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This is quite good tutorial about symbols and strings here
http://www.robertsosinski.com/2009/01/11/the-difference-between-ruby-symbols-and-strings/

On Wed, Feb 16, 2011 at 6:38 AM, John Feminella <johnf / bitsbuilder.com>wrote:

> A symbol and a variable are two different things. A symbol is
> essentially a special kind of literal, just like a number or a string
> is. You cannot assign values to symbols, just like you can't assign
> values to numbers or strings -- they are their own values. That is, it
> makes no sense to say `42  banana"`, just as it makes no sense to
> say `:banana  2`.
>
> In this case, the author is using the symbol :largecave to represent a
> particular location. The reason why he might prefer a symbol literal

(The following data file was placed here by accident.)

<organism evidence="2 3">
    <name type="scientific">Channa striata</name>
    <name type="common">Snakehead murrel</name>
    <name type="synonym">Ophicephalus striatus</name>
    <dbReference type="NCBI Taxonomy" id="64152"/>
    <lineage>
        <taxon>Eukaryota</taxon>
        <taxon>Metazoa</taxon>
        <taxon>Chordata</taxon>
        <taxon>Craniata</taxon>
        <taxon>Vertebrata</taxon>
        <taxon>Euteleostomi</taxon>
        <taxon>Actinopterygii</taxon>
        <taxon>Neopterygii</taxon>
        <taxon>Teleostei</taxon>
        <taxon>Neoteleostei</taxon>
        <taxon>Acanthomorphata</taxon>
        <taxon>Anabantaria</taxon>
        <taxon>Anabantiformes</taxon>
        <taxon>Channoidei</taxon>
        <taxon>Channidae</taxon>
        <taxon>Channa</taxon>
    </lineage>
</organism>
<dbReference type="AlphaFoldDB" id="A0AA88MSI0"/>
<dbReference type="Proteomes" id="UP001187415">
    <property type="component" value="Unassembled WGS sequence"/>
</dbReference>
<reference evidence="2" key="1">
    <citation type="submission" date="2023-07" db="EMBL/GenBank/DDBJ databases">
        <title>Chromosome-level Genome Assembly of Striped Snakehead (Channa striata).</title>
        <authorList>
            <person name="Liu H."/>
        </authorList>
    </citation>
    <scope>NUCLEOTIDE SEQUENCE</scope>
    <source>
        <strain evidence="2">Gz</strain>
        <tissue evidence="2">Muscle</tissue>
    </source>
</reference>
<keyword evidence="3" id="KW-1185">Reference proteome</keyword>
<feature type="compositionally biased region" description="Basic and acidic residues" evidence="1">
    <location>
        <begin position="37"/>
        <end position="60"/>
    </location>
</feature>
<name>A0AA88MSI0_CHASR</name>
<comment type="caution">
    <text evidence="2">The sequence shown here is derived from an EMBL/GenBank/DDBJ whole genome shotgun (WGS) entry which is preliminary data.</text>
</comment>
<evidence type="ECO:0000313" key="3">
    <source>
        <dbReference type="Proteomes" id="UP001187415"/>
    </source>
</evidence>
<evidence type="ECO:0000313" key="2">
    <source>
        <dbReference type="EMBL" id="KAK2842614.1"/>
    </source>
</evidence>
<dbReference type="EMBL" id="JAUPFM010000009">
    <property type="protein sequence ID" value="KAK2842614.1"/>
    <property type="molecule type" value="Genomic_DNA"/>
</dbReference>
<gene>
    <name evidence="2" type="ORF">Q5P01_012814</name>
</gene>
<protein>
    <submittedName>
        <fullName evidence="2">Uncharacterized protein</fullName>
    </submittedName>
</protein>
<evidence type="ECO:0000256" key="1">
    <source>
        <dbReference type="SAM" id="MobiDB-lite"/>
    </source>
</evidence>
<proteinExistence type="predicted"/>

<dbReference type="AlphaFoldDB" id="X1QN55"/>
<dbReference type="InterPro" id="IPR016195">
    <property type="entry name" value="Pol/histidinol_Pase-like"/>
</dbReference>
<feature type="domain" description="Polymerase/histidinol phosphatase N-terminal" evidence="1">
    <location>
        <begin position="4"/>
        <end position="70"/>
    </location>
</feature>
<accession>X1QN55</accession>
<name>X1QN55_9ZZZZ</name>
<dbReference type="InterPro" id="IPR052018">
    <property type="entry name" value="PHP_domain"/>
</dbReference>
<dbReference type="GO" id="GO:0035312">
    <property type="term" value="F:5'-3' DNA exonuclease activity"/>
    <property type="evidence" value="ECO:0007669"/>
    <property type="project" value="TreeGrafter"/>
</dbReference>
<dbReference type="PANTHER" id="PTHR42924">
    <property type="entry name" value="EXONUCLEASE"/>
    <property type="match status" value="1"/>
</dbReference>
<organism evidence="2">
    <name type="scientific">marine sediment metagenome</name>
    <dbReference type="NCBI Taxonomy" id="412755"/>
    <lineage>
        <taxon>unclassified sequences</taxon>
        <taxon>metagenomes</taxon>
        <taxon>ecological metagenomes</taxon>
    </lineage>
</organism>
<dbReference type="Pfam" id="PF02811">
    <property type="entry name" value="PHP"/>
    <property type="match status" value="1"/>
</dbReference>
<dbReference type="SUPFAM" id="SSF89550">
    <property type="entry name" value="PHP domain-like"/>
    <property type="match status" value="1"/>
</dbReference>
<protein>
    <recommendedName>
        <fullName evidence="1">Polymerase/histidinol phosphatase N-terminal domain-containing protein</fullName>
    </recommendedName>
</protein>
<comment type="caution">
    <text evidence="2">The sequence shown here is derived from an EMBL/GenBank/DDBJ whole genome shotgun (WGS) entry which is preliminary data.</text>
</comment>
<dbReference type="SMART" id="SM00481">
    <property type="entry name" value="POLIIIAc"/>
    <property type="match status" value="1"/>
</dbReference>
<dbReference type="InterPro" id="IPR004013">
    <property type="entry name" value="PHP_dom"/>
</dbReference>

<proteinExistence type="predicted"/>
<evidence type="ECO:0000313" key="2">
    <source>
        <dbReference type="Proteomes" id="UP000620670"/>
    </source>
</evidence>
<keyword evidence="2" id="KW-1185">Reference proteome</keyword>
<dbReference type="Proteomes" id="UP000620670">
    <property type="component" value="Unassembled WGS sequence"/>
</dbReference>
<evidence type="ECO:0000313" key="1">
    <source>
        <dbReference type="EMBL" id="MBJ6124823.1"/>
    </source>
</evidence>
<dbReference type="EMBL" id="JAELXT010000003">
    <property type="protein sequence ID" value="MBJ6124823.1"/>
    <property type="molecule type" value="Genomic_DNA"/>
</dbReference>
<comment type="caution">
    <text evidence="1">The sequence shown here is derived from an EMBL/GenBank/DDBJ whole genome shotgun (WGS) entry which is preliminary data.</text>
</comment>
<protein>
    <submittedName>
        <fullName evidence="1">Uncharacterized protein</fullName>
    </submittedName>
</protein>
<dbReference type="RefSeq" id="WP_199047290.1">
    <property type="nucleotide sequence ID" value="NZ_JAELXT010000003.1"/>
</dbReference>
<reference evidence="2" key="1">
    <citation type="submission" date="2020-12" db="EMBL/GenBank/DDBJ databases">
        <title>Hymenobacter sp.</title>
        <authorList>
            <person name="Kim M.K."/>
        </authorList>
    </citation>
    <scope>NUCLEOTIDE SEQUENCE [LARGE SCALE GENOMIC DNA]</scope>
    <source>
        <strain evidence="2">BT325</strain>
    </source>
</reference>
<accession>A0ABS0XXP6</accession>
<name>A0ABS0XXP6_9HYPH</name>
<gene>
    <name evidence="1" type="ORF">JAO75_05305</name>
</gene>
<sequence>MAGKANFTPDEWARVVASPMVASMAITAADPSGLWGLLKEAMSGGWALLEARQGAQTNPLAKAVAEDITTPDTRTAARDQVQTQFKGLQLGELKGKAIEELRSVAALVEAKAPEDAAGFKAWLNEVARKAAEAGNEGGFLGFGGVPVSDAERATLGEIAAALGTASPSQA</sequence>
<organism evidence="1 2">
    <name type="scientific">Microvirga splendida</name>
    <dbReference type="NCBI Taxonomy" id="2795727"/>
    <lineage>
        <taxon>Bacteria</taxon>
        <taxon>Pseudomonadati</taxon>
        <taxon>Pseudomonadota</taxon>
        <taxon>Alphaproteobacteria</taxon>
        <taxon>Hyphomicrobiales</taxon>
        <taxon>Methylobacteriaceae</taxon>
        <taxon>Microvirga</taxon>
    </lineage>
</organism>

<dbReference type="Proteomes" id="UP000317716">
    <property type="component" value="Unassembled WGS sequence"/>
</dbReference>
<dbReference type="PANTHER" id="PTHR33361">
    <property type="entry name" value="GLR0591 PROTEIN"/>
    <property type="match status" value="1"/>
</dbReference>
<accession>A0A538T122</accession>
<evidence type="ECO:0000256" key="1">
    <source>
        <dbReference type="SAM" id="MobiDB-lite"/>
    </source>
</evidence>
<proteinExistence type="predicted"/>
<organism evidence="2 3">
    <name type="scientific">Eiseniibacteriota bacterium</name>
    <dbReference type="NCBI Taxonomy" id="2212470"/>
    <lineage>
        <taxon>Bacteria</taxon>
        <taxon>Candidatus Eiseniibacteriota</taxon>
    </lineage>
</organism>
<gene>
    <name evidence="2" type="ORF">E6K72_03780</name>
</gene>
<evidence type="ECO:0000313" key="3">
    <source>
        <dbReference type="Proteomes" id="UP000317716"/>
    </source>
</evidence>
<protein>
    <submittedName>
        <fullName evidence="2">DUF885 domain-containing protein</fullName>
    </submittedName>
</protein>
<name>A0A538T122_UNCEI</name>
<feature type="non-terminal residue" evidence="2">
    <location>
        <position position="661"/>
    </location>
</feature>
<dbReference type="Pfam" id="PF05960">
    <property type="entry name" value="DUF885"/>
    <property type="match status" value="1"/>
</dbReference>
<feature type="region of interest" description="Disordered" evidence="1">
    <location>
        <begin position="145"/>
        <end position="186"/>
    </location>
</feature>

> to a string literal is that symbols are immutable. "Immutable" means
> that you can't do operations on symbols to change them (unlike, say,
> strings). Immutability is a good property because it decreases that
> number of surprises you can have, and because it makes reasoning about
> your program easier.
>
> ~ jf
> --
> John Feminella
> Principal Consultant, BitsBuilder
> LI: http://www.linkedin.com/in/johnxf
> SO: http://stackoverflow.com/users/75170/
>
>
>
> On Tue, Feb 15, 2011 at 19:41, Gaba Luschi <friedoysterlover / gmail.com>
> wrote:
> > Hi,
> > Say you have a method in a class that's defined as this:
> > (working from Peter Cooper's Beginning Ruby book, p. 155 of the book)
> >
> > class Dungeon
> > .
> > .
> > .
> >
> > def start(location)
> > @player.location  ocation
> > show_current_description
> > end
> >
> > why is it that when you place the player in the large cave, it's
> > my_dungeon.start(:largecave)
> >
> > instead of
> > my_dungeon.start(largecave)
> > ?
> > why is largecave a symbol?
> > Thanks so much!
> >
> > --
> > Posted via http://www.ruby-forum.com/.
> >
> >
>
>

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